There were several life-altering events that happened during the conclusion of the semester. One was the belly button piercing event (Joni's idea totally. "Oh come on, It'll be bonding. . . Oh no, it won't hurt, not much anyway. You know you want to. . .") So now Brigid had a hoop through her navel and Joni had a barbell looking thingy, to go along with her leather girl look that she had recently been adopting. Another was the night she stepped into the art gallery.
Again, it seemed happenstance. She was window shopping downtown and passed the gallery. There had been other times when she had viewed the artwork in the window and passed on. But suddenly she really wanted to see more. What she saw was Clarisse, the gallery owner.
The attraction was mutual.
It was during one of their evenings that Clarisse discovered some of Brigid's artwork, which she had been keeping in a closet. Brigid was mortified at first since she really had no intention of sharing them. But Clarisse fell instantly in love with the paintings and wanted to represent her. Clarisse was especially adamant about the one piece that Brigid most definitely did not want to sell.
This particular piece was a painting of Gabrielle and Xena. She made it during her quilting time. She had realized that if one could create a work of power in a quilt, then one could do it with a painting. So she had worked with intention. She poured all her grief, love and desire into the painting and she sealed it with a kiss. Some of the aches that she had been feeling lately seemed to disappear.
Clarisse selected a few pieces for her gallery, (most of the pieces having to do with Goddesses) and she straight out bought the painting for more money than Brigid had seen in a lifetime. No more poor college student days.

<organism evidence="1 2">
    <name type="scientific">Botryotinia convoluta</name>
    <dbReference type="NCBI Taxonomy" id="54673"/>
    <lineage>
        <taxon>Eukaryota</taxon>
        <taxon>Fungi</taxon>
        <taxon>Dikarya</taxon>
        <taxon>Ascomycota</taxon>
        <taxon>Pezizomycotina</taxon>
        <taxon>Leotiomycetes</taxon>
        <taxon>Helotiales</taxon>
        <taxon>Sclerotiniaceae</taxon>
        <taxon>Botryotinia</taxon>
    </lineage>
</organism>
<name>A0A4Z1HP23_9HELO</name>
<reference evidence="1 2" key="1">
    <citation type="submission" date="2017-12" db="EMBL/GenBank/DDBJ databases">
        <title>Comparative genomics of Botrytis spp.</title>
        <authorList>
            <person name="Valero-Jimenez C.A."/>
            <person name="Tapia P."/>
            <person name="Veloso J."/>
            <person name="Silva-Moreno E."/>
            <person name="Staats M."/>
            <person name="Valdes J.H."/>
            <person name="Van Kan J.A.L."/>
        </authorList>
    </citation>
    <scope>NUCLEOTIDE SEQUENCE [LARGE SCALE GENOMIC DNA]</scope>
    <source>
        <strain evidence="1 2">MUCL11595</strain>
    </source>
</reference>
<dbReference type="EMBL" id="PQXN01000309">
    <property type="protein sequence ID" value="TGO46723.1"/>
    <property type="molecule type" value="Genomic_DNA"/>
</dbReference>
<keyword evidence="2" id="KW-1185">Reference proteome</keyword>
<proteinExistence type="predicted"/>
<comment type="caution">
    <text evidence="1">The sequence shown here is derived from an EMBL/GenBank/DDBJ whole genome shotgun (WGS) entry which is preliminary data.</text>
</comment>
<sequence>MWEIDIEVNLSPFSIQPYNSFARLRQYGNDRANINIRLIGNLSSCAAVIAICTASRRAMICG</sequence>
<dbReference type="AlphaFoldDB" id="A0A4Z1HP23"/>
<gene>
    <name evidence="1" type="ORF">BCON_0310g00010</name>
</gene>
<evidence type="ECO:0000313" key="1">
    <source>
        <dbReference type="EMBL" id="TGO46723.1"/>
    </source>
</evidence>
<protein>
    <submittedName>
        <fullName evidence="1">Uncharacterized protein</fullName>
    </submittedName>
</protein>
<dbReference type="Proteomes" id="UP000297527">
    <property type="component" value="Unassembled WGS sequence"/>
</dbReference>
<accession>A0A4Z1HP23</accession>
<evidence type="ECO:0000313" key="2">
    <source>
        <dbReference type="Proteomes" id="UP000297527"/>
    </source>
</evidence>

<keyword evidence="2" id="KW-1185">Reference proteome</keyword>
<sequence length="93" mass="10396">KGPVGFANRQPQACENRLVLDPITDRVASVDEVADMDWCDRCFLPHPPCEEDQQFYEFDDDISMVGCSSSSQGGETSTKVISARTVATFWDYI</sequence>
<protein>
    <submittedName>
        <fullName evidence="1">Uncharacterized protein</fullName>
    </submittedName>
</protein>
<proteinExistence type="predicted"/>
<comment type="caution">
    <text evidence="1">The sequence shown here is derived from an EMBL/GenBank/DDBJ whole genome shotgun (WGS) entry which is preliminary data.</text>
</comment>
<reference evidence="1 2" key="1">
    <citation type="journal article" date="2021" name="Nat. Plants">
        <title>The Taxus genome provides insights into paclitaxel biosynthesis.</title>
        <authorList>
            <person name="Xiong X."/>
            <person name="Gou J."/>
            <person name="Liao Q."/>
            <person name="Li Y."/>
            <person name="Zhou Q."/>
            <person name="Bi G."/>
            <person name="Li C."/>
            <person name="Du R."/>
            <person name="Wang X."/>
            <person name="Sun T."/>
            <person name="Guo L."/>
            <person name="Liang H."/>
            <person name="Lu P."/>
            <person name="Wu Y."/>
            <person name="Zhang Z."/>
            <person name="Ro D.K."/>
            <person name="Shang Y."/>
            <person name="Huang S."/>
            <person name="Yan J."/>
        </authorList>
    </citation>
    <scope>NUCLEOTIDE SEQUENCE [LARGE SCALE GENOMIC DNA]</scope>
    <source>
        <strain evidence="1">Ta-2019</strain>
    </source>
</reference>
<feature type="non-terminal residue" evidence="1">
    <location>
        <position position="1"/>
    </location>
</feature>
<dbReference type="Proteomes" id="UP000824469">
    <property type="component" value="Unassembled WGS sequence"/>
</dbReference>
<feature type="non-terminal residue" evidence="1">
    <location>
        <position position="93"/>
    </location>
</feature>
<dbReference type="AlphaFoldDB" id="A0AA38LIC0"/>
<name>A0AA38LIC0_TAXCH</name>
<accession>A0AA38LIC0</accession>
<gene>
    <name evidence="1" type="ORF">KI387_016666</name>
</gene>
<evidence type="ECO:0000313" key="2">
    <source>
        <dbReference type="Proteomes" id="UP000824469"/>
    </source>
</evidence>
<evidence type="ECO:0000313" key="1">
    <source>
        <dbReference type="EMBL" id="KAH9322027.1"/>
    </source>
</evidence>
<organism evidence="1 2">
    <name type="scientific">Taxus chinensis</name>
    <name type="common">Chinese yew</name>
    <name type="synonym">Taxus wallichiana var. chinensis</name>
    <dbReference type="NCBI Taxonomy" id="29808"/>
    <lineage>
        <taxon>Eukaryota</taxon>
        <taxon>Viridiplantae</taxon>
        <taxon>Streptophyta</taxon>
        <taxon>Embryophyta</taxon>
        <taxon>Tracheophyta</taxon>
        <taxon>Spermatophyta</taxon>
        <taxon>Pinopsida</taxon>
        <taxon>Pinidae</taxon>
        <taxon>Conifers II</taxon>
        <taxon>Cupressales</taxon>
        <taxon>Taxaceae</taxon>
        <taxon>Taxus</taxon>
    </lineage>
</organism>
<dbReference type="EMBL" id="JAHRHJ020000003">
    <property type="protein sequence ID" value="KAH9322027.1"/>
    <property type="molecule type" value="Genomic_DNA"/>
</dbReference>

It was the end of the semester. Finals were in a week. Brigid moved.
There were some good reasons for this. Her apartment was too small to perform the katas right. Her foot kept getting caught on the carpet. Her artwork was taking over, especially now that she had moved into sculpture. She couldn't find the phone anymore. Oh, and she had the means.
She found a place that was just outside of the city; close enough to drive to a grocery store, but far enough that the noise no longer grated on her. By now, everything had become painful, even making love to Clarisse, which had been a release... for a while. Brigid was starting to hobble and when she was Bernice, she couldn't hide the stress that etched itself into her face. This had Joni worried, so Bernie/Brigid told her it was finals.
The new place became a haven. Joni went home after school, telling Bernie to get some rest. Brigid did just that.
Her morning meditations were what finally saved her. She got to where she would surrender to the pain. There had been a point when the sensations had almost been orgasmic to her, but that had long since passed. Now, when she would do the katas she would relax her body and breathe with each tiny movement of her muscles. She would imagine directing the pain into her hands or down through her legs or into her sword. She stuck to the basics and they became powerful.
Once, when she directed all her pain into her sword, and she had followed through with a lightning-fast cut, the wall of her practice room shattered. There were bits and pieces of wood and plaster everywhere. It was a startling experience. She knelt on the floor and pieced the wall together, but it was never the same. It would no longer support even a picture. It was just the appearance of a wall. She was careful afterward, not to put every particle of pain into one object or movement. She began to concentrate on the flow until she could move the energy anywhere she wanted it to go.
She knelt formally and shook the sword to rid it of imaginary blood. Her mind was peaceful and her body had a brief respite.
It was here that one of Bernie's camp memories blazed into her consciousness.
She realized that she had been an incredible fool and let out a relieved sob.